People tend to forget that play is serious. -David Hockney
My son had his birthday party this weekend, the “kids” party, where he got to invite a bunch of friends over to spend the night. He’s turning 12 in a couple of days. (Wow, those years went by quickly.) He asked for a Hunger Games party, since he’s read the books and seen the movie… so we set up a Hunger Games party!
Play is the only way the highest intelligence of humankind can unfold. -Joseph Chilton
Our yard and our neighbors yard were the battle arena. There were about 14 kids, all using foam swords, lots of Nerf dart-guns, and foam balls to throw at each other. They each wore 3 “life ribbons” (Flag Football style), and you lost a life by getting a ribbon pulled off or by getting hit with a weapon. Of course, hidden around the yard were lots of fun things, like…
Also hidden, among the helpful treasures, were traps, like “poison berries” that made you lose a life ribbon if you opened the box.
Almost all creativity involves purposeful play. -Abraham Maslow
They had a blast, and played 2 games well into the night! Walking around as the “GamesMaster” was fun, because I got to watch all the action, maybe be helpful or mischievous now and then, and take some fun pictures:
The remnants of an epic battle…note the weapons, supply bag, and discarded Life Ribbons. Really hits home, no?
And forget not that the earth delights to feel your bare feet and the winds long to play with your hair. -Khalil Gibran
A fallen warrior…
As the night wore on, I watched different kids respond differently. Some were teaming up, some stayed loners. Some played with honor and fairness, some bent the rules whenever they could.
We grow neither better nor worse as we get old, but more like ourselves. -May Lamberton Becker
The thing that was the most striking was how much fun they had, while also taking it so seriously – strategizing, plotting, but also pulling details from the books and movie into the game and weaving storylines, calling each other by character names. They created drama, but disputes were largely solved by the group.
And all the while, I watched my son – who I’m pretty sure was just born yesterday – as he enjoyed his day. He was loving being the center of attention, but also gracious to his friends. He moved through the “cliques” and made sure everyone was having fun, and no one was being left out… I was really proud of him, and amazed at how grown he’s become. Sometimes I think I’m too hard on him, or I’m too strict, or I’m not patient if he’s doing things in a way that I wouldn’t do… seeing him at his party reminded me that he’s a young man now. How *I* would do something doesn’t have to be the way he would do it. The Dad part of me has to keep hoping that by example, suggestion, and hopefully more discussion than discipline, I can do my job and help him grow into an adult of good character… and seeing him be a kid of good character was pretty great.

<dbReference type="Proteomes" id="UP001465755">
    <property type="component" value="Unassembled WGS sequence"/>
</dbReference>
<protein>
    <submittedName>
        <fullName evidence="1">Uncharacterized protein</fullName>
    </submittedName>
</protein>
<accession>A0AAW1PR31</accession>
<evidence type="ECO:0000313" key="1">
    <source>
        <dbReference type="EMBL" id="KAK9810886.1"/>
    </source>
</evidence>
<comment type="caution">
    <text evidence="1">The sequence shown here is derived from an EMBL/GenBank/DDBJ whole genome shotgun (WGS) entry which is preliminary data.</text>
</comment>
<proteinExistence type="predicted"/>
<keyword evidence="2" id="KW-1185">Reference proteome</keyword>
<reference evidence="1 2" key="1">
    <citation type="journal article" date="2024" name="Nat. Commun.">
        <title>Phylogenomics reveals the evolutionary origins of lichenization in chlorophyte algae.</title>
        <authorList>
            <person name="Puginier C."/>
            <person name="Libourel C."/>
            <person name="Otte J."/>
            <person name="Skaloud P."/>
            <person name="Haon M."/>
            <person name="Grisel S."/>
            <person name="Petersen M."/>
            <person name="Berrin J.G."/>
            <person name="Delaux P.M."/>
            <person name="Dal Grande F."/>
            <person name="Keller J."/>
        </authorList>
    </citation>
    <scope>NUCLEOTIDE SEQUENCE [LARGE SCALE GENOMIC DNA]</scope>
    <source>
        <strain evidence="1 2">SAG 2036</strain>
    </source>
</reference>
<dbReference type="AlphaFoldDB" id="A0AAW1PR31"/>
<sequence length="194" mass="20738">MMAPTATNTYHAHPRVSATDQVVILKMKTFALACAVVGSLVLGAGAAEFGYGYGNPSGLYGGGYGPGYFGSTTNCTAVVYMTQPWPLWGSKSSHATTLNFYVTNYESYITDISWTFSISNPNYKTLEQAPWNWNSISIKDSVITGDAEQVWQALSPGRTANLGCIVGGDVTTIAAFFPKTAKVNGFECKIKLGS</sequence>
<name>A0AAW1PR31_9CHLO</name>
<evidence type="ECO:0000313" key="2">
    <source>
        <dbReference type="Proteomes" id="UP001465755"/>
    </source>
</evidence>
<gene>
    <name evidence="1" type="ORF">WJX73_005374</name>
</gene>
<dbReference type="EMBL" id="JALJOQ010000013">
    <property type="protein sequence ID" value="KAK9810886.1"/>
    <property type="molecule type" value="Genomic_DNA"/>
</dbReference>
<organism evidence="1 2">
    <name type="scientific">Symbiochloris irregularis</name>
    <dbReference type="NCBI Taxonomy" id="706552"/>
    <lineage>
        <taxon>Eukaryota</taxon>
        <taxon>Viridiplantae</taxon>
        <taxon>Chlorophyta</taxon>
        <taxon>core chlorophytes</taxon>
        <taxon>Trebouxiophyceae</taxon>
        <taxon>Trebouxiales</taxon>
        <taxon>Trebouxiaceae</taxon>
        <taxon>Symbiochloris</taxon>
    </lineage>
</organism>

Too many people grow up. That’s the real trouble with the world, too many people grow up. They forget. They don’t remember what it’s like to be 12 years old. They patronize, they treat children as inferiors. Well I won’t do that. -Walt Disney
So tonight, when I got home from work, I found him sleeping in my bed. Sometimes he’ll crawl into bed with Jeanne if I’m not home. As I looked at him sleeping there, I realized that soon I wouldn’t be picking him up anymore, soon he’ll be too big or won’t want to be lifted… and that’s a loss that I know will come soon, but one that I’m just not ready for. As I gently picked him up to carry to his room, his arms wrapped around my neck and he nestled his head on my shoulder.
And, sure, I could’ve just set him on his bed right away – but tonight, I just couldn’t bear to do it. Tonight, I just listened to him breathe, and I held him until my arms ached. This moment, this could be the last time I get the chance to do that. This event horizon that we’re on right now, we stand on a thin line and I can look to one side and see his childhood, and just a step away in the other direction is his adult life, and I know that step has to be taken, but…
I thrill at what the future holds for my kids… but I will miss moments like carrying them to bed more than I’m capable of expressing.
How pleasant it is for a father to sit at his child’s board. It is like an aged man reclining under the shadow of an oak which he has planted. -Voltaire